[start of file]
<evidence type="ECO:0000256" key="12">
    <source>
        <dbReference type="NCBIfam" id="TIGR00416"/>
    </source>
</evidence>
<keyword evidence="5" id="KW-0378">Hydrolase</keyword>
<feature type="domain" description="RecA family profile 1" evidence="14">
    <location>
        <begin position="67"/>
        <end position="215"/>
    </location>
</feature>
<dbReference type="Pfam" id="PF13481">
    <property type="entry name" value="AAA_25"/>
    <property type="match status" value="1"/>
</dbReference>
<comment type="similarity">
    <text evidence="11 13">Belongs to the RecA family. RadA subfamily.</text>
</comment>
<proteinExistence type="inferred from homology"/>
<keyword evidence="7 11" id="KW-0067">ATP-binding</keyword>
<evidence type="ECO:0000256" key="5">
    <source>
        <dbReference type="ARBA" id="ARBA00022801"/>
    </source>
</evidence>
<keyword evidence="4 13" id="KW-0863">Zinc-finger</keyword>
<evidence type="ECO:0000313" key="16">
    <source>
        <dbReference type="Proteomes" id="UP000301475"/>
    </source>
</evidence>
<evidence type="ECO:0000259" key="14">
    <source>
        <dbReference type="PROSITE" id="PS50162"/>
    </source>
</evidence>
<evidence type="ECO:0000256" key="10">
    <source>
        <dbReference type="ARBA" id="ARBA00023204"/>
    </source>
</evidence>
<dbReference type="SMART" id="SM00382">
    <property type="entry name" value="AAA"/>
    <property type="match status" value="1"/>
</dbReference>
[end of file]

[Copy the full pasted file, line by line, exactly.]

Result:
<evidence type="ECO:0000256" key="12">
    <source>
        <dbReference type="NCBIfam" id="TIGR00416"/>
    </source>
</evidence>
<keyword evidence="5" id="KW-0378">Hydrolase</keyword>
<feature type="domain" description="RecA family profile 1" evidence="14">
    <location>
        <begin position="67"/>
        <end position="215"/>
    </location>
</feature>
<dbReference type="Pfam" id="PF13481">
    <property type="entry name" value="AAA_25"/>
    <property type="match status" value="1"/>
</dbReference>
<comment type="similarity">
    <text evidence="11 13">Belongs to the RecA family. RadA subfamily.</text>
</comment>
<proteinExistence type="inferred from homology"/>
<keyword evidence="7 11" id="KW-0067">ATP-binding</keyword>
<evidence type="ECO:0000256" key="5">
    <source>
        <dbReference type="ARBA" id="ARBA00022801"/>
    </source>
</evidence>
<keyword evidence="4 13" id="KW-0863">Zinc-finger</keyword>
<evidence type="ECO:0000313" key="16">
    <source>
        <dbReference type="Proteomes" id="UP000301475"/>
    </source>
</evidence>
<evidence type="ECO:0000259" key="14">
    <source>
        <dbReference type="PROSITE" id="PS50162"/>
    </source>
</evidence>
<evidence type="ECO:0000256" key="10">
    <source>
        <dbReference type="ARBA" id="ARBA00023204"/>
    </source>
</evidence>
<dbReference type="SMART" id="SM00382">
    <property type="entry name" value="AAA"/>
    <property type="match status" value="1"/>
</dbReference>